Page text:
Comic Picks By The Glick

Indestructible Hulk vol. 3: S.M.A.S.H. Time

October 29, 2014

In case you haven’t heard, time is currently broken in the Marvel Universe and everyone in it is lucky that they’re still living in a linear timeline.  Most creators have stayed the hell away from this particular development, content to leave Bendis and Hickman to work it out for themselves in their titles.  Mark Waid, however, sees this as the perfect opportunity to have the Hulk careen through the timestream to punch a dinosaur in the face and have the character do a whole lot of other things he wouldn’t normally get a chance to.  Things kick off when an airport disappears and a plane missing for almost seventy-five years tries to land where it was.  As Bruce Banner and Maria Hill are helpfully informed by the captive time-travelling criminal Zaarko, a.k.a. “The Tomorrow Man,” these and other time distortions are the work of a group known as the Chronarchists.  They’re planning to re-shape time to their liking and only the Hulk and a floating computer with Banner’s personality stand in their way.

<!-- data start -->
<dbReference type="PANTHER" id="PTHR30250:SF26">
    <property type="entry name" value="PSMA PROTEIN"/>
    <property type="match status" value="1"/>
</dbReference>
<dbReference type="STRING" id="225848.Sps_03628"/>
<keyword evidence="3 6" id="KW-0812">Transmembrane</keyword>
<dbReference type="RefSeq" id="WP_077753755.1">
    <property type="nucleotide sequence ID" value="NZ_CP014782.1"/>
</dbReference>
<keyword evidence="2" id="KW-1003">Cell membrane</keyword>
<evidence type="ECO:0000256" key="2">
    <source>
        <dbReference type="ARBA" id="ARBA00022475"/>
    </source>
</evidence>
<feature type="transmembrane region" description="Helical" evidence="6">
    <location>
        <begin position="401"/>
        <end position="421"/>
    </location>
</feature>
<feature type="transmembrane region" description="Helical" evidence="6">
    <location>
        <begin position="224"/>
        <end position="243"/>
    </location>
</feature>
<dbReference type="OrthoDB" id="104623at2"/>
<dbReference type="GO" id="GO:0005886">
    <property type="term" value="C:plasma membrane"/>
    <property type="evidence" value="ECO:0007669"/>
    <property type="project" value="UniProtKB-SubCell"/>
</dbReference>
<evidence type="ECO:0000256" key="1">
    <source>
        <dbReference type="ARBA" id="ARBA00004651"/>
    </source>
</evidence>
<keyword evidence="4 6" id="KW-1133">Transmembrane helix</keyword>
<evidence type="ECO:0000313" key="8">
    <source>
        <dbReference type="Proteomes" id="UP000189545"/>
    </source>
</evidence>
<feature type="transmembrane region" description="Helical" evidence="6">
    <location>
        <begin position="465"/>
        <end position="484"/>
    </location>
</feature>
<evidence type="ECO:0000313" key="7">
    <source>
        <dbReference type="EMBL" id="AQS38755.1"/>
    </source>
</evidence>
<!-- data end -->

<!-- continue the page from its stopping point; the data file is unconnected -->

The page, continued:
This leads to the aforementioned punching of dinosaurs (which takes place in the Wild West), along with the Hulk meeting up with King Arthur and the Knight-Exiles of Lost Camelot, and finding his way back to the site of the gamma bomb that created him.  If it sounds incredibly crazy and over-the-top, that’s exactly how it reads on the page.  The problem is that by the time the Hulk gets double-nuked by the bomb things are happening so fast that it’s really hard to care about what’s going on.  Even though the book’s three artists, Matteo Scalera, Mahmud Asrar, and Kim Jacinto, are certainly up to giving this craziness the energy it needs to work I finished this volume feeling more exhausted than anything else.  All of the time-travel paradoxes gumming up the volume’s climax didn’t help either.  I’m sure that there are some who would say that when you’re tired of seeing Hulk punch a hole through time, then you’re tired of life itself.  I say that when everything that has come before is pitched at such a high level of intensity that such an act winds up being one of the least interesting things about the book, it’s a real sign the story has missed the mark.

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